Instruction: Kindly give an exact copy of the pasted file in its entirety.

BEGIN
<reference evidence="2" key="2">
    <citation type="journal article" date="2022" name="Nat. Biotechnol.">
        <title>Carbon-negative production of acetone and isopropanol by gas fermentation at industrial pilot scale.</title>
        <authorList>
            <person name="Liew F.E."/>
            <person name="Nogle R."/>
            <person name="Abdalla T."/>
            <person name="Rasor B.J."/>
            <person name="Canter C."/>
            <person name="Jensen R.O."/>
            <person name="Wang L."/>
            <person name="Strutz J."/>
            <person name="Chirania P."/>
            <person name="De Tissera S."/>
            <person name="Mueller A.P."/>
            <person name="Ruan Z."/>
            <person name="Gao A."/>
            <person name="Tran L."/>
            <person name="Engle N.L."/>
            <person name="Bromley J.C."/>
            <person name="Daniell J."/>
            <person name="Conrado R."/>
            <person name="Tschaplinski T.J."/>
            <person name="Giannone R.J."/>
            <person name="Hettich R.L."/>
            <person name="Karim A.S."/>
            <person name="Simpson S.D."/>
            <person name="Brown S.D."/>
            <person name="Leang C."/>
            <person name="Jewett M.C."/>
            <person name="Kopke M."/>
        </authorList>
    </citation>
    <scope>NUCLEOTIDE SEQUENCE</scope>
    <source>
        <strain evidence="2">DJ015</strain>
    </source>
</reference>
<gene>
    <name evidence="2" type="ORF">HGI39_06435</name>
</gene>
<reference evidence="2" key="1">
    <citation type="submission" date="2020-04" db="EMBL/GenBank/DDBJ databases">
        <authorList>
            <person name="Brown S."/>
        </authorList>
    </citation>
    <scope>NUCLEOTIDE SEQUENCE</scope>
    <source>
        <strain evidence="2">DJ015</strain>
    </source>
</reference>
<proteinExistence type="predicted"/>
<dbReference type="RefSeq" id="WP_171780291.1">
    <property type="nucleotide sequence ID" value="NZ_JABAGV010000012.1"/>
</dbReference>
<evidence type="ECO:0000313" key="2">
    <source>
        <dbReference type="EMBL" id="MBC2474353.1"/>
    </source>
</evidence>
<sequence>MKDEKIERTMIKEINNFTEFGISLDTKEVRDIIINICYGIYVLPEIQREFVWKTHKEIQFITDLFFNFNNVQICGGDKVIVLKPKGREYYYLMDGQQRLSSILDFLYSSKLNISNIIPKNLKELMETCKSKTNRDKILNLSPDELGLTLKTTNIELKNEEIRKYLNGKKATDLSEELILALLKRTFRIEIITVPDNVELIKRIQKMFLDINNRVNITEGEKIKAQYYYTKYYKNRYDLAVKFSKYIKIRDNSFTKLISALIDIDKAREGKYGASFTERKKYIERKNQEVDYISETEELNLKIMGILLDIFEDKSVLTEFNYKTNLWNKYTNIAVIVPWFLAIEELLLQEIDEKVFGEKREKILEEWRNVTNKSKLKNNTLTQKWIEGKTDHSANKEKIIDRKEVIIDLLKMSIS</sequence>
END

<reference evidence="2" key="2">
    <citation type="journal article" date="2022" name="Nat. Biotechnol.">
        <title>Carbon-negative production of acetone and isopropanol by gas fermentation at industrial pilot scale.</title>
        <authorList>
            <person name="Liew F.E."/>
            <person name="Nogle R."/>
            <person name="Abdalla T."/>
            <person name="Rasor B.J."/>
            <person name="Canter C."/>
            <person name="Jensen R.O."/>
            <person name="Wang L."/>
            <person name="Strutz J."/>
            <person name="Chirania P."/>
            <person name="De Tissera S."/>
            <person name="Mueller A.P."/>
            <person name="Ruan Z."/>
            <person name="Gao A."/>
            <person name="Tran L."/>
            <person name="Engle N.L."/>
            <person name="Bromley J.C."/>
            <person name="Daniell J."/>
            <person name="Conrado R."/>
            <person name="Tschaplinski T.J."/>
            <person name="Giannone R.J."/>
            <person name="Hettich R.L."/>
            <person name="Karim A.S."/>
            <person name="Simpson S.D."/>
            <person name="Brown S.D."/>
            <person name="Leang C."/>
            <person name="Jewett M.C."/>
            <person name="Kopke M."/>
        </authorList>
    </citation>
    <scope>NUCLEOTIDE SEQUENCE</scope>
    <source>
        <strain evidence="2">DJ015</strain>
    </source>
</reference>
<gene>
    <name evidence="2" type="ORF">HGI39_06435</name>
</gene>
<reference evidence="2" key="1">
    <citation type="submission" date="2020-04" db="EMBL/GenBank/DDBJ databases">
        <authorList>
            <person name="Brown S."/>
        </authorList>
    </citation>
    <scope>NUCLEOTIDE SEQUENCE</scope>
    <source>
        <strain evidence="2">DJ015</strain>
    </source>
</reference>
<proteinExistence type="predicted"/>
<dbReference type="RefSeq" id="WP_171780291.1">
    <property type="nucleotide sequence ID" value="NZ_JABAGV010000012.1"/>
</dbReference>
<evidence type="ECO:0000313" key="2">
    <source>
        <dbReference type="EMBL" id="MBC2474353.1"/>
    </source>
</evidence>
<sequence>MKDEKIERTMIKEINNFTEFGISLDTKEVRDIIINICYGIYVLPEIQREFVWKTHKEIQFITDLFFNFNNVQICGGDKVIVLKPKGREYYYLMDGQQRLSSILDFLYSSKLNISNIIPKNLKELMETCKSKTNRDKILNLSPDELGLTLKTTNIELKNEEIRKYLNGKKATDLSEELILALLKRTFRIEIITVPDNVELIKRIQKMFLDINNRVNITEGEKIKAQYYYTKYYKNRYDLAVKFSKYIKIRDNSFTKLISALIDIDKAREGKYGASFTERKKYIERKNQEVDYISETEELNLKIMGILLDIFEDKSVLTEFNYKTNLWNKYTNIAVIVPWFLAIEELLLQEIDEKVFGEKREKILEEWRNVTNKSKLKNNTLTQKWIEGKTDHSANKEKIIDRKEVIIDLLKMSIS</sequence>